There is substantial evidence that training in Martial Arts is associated with improvements in cognitive function in children; but little has been studied in healthy adults. Here, we studied the impact of extensive training in Martial Arts on cognitive control in adults. To do so, we used the Attention Network Test (ANT) to test two different groups of participants: with at least 2 years of Martial Arts experience, and with no experience with the sport. Participants were screened from a wider sample of over 500 participants who volunteered to participate. 48 participants were selected: 21 in the Martial Arts group (mean age = 19.68) and 27 in the Non-Martial Arts group (mean age = 19.63). The two groups were matched on a number of demographic variables that included Age and BMI, following the results of a previous pilot study where these factors were found to significantly impact the ANT measures. An effect of Martial Arts experience was found on the Alert network, but not the Orienting or Executive ones. More specifically, Martial Artists showed improved performance when alert had to be sustained endogenously, performing more like the control group when an exogenous cue was provided. This result was further confirmed by a negative correlation between number of years of Martial Arts experience and the costs due to the lack of an exogenous cue suggesting that the longer a person takes part in the sport, the better their endogenous alert is. Results are interpreted in the context of the impact of training a particular attentional state in specific neurocognitive pathways.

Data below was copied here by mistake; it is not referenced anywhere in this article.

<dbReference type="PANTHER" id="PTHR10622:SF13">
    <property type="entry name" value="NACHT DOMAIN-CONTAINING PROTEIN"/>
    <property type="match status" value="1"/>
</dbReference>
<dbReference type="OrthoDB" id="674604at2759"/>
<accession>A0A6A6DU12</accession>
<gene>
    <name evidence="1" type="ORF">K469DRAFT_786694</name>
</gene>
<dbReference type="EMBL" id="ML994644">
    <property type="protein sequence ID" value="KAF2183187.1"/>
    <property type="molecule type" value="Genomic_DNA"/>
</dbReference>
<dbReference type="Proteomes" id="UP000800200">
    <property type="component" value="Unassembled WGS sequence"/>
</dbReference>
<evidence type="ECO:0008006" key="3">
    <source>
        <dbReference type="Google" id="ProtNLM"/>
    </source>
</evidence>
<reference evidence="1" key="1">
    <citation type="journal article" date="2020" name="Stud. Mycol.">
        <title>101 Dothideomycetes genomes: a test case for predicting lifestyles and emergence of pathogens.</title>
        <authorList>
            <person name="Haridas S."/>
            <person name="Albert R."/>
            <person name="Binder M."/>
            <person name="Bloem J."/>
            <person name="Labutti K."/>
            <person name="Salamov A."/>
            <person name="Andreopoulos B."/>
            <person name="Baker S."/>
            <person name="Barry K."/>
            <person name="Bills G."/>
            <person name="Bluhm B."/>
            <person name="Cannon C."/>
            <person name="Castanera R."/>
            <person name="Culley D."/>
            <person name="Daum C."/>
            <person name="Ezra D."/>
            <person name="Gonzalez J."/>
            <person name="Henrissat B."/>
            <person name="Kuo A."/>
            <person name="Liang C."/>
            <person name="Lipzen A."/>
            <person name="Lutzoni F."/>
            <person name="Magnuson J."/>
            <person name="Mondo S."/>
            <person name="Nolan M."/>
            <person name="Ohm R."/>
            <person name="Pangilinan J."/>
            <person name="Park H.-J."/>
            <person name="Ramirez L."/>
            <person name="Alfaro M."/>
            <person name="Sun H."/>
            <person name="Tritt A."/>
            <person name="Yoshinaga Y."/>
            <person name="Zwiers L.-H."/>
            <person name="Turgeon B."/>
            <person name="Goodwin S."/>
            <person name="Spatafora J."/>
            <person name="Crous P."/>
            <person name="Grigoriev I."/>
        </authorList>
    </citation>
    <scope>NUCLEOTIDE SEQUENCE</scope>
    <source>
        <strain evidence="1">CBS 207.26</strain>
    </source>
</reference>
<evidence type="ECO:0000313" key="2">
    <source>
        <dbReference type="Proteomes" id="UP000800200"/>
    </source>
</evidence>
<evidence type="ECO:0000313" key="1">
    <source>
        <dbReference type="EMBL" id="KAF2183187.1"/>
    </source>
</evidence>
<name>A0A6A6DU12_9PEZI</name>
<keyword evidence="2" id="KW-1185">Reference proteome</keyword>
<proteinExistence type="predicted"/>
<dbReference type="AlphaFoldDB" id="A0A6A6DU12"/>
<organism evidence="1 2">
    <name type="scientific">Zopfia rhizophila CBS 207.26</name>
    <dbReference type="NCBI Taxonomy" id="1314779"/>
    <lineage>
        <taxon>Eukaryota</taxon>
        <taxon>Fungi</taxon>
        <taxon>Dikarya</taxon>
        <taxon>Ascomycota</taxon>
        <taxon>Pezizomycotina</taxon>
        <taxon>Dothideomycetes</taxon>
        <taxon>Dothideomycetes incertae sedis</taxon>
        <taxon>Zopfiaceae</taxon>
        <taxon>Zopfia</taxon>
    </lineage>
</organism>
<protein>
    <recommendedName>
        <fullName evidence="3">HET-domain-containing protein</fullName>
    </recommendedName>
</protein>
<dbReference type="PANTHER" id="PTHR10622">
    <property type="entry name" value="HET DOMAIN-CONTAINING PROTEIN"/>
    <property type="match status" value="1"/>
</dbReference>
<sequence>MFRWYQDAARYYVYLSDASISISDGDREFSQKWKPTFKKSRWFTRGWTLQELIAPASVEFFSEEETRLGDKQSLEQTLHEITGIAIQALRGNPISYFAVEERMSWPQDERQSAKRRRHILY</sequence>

Being able to attentionally focus on a task, and therefore avoid distraction, is fundamental to achieving our goals. Despite its central role in human adaptation to life, it is one of the most vulnerable cognitive functions. This is evidenced by the level of research showing the number of variables that deficits in attention can be attributed to, such as genetics (Durston et al., 2006), mental illness (Clark et al., 2002), and traumatic brain injury (Shah et al., 2017), among others. Age has perhaps the biggest influence on attentional control with a large amount of research discussing the decline in this function in older adults